I find I like being female. But it's different. Now what shall we wear?
|My copy; purchased at a Goodwill in|
Indianola, Iowa in 2014
Johann Sebastian Bach Smith (again with the "Smith!") is one of the world's most successful businessmen, the head of Smith Enterprises Ltd, a vast business empire which includes "sea ranches" where unlucky workers get eaten by sharks, a textbook publishing division and a machine tools division. A self-made man and World War II veteran, Smith is over ninety and at death's door, monitored by nurses and computers 24-7! But he is not ready to shuffle off this mortal coil just yet--his mind is still sharp as a tack, and he brags that he can remember yesterday's stock prices and "do logarithmic calculations without tables" (your humble blogger can't remember what he ate yesterday and doesn't know what a logarithmic calculation is!) Smith's solution: becoming the world's first brain transplant beneficiary! Smith orders his staff to find a young healthy body whose brain is legally dead and which shares his rare blood type, and through a tragic set of circumstances his brain ends up in the body of his beautiful twenty-something secretary, Eunice Barca! A woman! Even more incredibly, Eunice's consciousness has somehow survived death and the operation, and it shares Johann's brain with him! (Heinlein leaves open the possibility that Eunice's presence is not "real," but a product of brain damage or mental illness, and Johann doesn't tell anyone that he is in constant communication with Eunice's "ghost" for fear he will be immediately diagnosed as insane.)
Sword of Rhiannon, Edmond Hamilton's "The Avenger from Atlantis," Tanith Lee's Volkhavaar, and other works, I love any story in which people's brains or souls or consciousnesses are moved from one body to another, and/or in which different consciousnesses inhabit the same body and struggle for control or learn to live in harmony. No doubt this fascination of mine springs from my fear of death and experience of loneliness and alienation from my fellow man. But while the aforementioned Brackett, Hamilton and Lee stories are fast-paced adventure capers with horror elements, I Will Fear No Evil is a slow-paced philosophical novel about love and sex with very little dramatic tension. The topic of a man unexpectedly finding himself in a woman's body could serve as fertile ground for a story of body horror, or a tale of identity crisis, or a feminist satire, but Heinlein does not take any of these tacks.
Instead of finding his new new body repulsive or even disconcerting, Johann embraces womanhood, taking the name "Joan" and immediately demanding cosmetics and nightgowns and an appointment with a hairdresser! Within days Joan is going on extravagant shopping trips and enthusiastically throwing herself at every man who crosses her path! In the second half of the novel Joan has sex with Johann's best friend, septuagenarian lawyer Jacob Salomon, her doctor, and various other of her employees, both male and female. (Like Tiresias, star of Greek mythology and English art rock, Johann/Joan finds that sex is far more enjoyable as a woman than a man.) With equal gusto Joan makes a beeline to the sperm bank and has herself impregnated with Johann's sperm, so that she becomes, more or less, both father and mother of the child she carries.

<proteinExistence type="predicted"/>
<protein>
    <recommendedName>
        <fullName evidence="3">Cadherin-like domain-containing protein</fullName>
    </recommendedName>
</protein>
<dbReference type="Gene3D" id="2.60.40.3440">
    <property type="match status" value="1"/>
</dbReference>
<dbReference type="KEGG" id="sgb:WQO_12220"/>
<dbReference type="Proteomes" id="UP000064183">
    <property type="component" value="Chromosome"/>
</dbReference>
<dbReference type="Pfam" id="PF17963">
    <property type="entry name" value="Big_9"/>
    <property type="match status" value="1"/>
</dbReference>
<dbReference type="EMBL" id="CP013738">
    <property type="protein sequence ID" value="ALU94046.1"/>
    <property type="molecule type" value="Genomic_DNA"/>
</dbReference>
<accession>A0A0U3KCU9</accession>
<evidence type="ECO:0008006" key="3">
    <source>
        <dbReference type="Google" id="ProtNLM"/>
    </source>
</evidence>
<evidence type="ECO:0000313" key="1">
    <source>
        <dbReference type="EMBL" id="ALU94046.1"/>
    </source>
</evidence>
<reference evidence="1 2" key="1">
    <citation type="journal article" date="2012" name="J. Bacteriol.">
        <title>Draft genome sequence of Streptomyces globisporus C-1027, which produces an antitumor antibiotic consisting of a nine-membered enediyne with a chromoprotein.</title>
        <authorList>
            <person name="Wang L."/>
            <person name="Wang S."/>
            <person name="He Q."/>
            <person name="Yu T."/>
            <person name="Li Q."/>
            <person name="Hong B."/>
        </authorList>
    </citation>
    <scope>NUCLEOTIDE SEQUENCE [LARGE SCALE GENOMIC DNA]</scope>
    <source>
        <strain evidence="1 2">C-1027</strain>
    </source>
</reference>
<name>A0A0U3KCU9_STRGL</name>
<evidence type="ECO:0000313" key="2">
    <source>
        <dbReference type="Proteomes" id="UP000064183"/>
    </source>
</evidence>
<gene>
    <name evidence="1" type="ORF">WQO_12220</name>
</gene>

The novel briefly touches on legal issues surrounding the need of the courts to figure out if the person with Johann's brain and Eunice's body is legally Johann, Eunice, neither or both, because some of Johann's legal (though not biological) descendants hope to get their hands on his fortune through legal maneuvers, but these ineffectual antagonists never have a chance. Heinlein devotes far more energy to following Joan's efforts to seduce and then wed Jacob, and to comfort Eunice's many friends and lovers who miss her and might find the presence of her body still walking around (with a ninety-year old dude's brain in it!) unnerving.
The lion's share of the novel's text, which weighs in at 500 pages, consists of conversations between the witty, impeccably decent and supercompetent characters (Johann is the world's greatest businessman, Eunice is the best possible secretary and kindest and most giving of individuals, Jacob is the world's greatest lawyer and great in the sack, the guy who performs the brain transplant is the world's finest surgeon, Eunice's husband Joe is a genius artist and a noble soul who doesn't care about money, etc.) and these conversations consist mostly of these paragons expressing their love for each other but sometimes expressing their (and presumably the author's) opinions. There are also lots of descriptions of people's, especially women's, attire. Conflicts or setbacks are few and far between.